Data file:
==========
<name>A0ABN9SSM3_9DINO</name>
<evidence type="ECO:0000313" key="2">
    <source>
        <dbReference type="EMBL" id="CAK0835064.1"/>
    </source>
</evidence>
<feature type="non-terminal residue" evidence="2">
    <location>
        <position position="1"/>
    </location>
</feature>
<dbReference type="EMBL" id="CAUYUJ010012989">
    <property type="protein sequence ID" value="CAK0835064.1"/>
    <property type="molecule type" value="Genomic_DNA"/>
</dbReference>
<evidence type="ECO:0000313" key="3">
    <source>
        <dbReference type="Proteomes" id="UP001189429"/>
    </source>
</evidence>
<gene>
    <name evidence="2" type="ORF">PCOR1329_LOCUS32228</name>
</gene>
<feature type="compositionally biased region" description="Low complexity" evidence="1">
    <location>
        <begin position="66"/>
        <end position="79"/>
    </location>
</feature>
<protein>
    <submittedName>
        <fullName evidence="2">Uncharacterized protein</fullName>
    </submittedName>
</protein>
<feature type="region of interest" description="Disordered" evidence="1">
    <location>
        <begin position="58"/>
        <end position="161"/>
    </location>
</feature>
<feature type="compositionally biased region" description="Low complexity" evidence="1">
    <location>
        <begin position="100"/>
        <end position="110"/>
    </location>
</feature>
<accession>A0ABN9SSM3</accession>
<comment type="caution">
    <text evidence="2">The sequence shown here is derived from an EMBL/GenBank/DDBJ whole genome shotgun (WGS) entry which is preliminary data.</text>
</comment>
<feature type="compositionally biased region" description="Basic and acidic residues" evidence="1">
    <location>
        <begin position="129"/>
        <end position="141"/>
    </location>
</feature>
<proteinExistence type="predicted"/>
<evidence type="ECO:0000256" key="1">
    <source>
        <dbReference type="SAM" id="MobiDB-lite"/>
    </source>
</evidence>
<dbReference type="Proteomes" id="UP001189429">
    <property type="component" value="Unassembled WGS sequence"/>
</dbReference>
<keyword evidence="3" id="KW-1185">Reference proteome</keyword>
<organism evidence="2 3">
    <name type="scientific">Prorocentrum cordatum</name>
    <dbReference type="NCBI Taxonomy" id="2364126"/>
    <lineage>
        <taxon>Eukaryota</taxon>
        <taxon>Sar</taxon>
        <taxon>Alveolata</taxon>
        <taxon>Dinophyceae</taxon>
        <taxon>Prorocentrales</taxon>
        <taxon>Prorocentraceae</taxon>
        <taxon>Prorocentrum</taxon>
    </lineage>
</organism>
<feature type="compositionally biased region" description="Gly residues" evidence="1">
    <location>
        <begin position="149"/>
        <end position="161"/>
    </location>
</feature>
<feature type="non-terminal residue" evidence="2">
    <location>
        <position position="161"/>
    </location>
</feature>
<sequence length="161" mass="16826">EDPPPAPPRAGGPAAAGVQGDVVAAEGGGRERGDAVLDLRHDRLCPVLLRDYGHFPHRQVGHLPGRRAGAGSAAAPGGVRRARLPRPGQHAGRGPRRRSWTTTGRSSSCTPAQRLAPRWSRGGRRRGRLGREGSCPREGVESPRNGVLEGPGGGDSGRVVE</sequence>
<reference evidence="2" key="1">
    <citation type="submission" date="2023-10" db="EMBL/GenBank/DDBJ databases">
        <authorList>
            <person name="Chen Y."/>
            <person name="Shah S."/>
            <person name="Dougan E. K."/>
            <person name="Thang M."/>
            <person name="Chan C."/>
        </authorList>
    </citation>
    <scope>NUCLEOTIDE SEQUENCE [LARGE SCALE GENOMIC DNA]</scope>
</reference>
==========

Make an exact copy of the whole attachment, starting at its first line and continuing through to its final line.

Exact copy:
<name>A0ABN9SSM3_9DINO</name>
<evidence type="ECO:0000313" key="2">
    <source>
        <dbReference type="EMBL" id="CAK0835064.1"/>
    </source>
</evidence>
<feature type="non-terminal residue" evidence="2">
    <location>
        <position position="1"/>
    </location>
</feature>
<dbReference type="EMBL" id="CAUYUJ010012989">
    <property type="protein sequence ID" value="CAK0835064.1"/>
    <property type="molecule type" value="Genomic_DNA"/>
</dbReference>
<evidence type="ECO:0000313" key="3">
    <source>
        <dbReference type="Proteomes" id="UP001189429"/>
    </source>
</evidence>
<gene>
    <name evidence="2" type="ORF">PCOR1329_LOCUS32228</name>
</gene>
<feature type="compositionally biased region" description="Low complexity" evidence="1">
    <location>
        <begin position="66"/>
        <end position="79"/>
    </location>
</feature>
<protein>
    <submittedName>
        <fullName evidence="2">Uncharacterized protein</fullName>
    </submittedName>
</protein>
<feature type="region of interest" description="Disordered" evidence="1">
    <location>
        <begin position="58"/>
        <end position="161"/>
    </location>
</feature>
<feature type="compositionally biased region" description="Low complexity" evidence="1">
    <location>
        <begin position="100"/>
        <end position="110"/>
    </location>
</feature>
<accession>A0ABN9SSM3</accession>
<comment type="caution">
    <text evidence="2">The sequence shown here is derived from an EMBL/GenBank/DDBJ whole genome shotgun (WGS) entry which is preliminary data.</text>
</comment>
<feature type="compositionally biased region" description="Basic and acidic residues" evidence="1">
    <location>
        <begin position="129"/>
        <end position="141"/>
    </location>
</feature>
<proteinExistence type="predicted"/>
<evidence type="ECO:0000256" key="1">
    <source>
        <dbReference type="SAM" id="MobiDB-lite"/>
    </source>
</evidence>
<dbReference type="Proteomes" id="UP001189429">
    <property type="component" value="Unassembled WGS sequence"/>
</dbReference>
<keyword evidence="3" id="KW-1185">Reference proteome</keyword>
<organism evidence="2 3">
    <name type="scientific">Prorocentrum cordatum</name>
    <dbReference type="NCBI Taxonomy" id="2364126"/>
    <lineage>
        <taxon>Eukaryota</taxon>
        <taxon>Sar</taxon>
        <taxon>Alveolata</taxon>
        <taxon>Dinophyceae</taxon>
        <taxon>Prorocentrales</taxon>
        <taxon>Prorocentraceae</taxon>
        <taxon>Prorocentrum</taxon>
    </lineage>
</organism>
<feature type="compositionally biased region" description="Gly residues" evidence="1">
    <location>
        <begin position="149"/>
        <end position="161"/>
    </location>
</feature>
<feature type="non-terminal residue" evidence="2">
    <location>
        <position position="161"/>
    </location>
</feature>
<sequence length="161" mass="16826">EDPPPAPPRAGGPAAAGVQGDVVAAEGGGRERGDAVLDLRHDRLCPVLLRDYGHFPHRQVGHLPGRRAGAGSAAAPGGVRRARLPRPGQHAGRGPRRRSWTTTGRSSSCTPAQRLAPRWSRGGRRRGRLGREGSCPREGVESPRNGVLEGPGGGDSGRVVE</sequence>
<reference evidence="2" key="1">
    <citation type="submission" date="2023-10" db="EMBL/GenBank/DDBJ databases">
        <authorList>
            <person name="Chen Y."/>
            <person name="Shah S."/>
            <person name="Dougan E. K."/>
            <person name="Thang M."/>
            <person name="Chan C."/>
        </authorList>
    </citation>
    <scope>NUCLEOTIDE SEQUENCE [LARGE SCALE GENOMIC DNA]</scope>
</reference>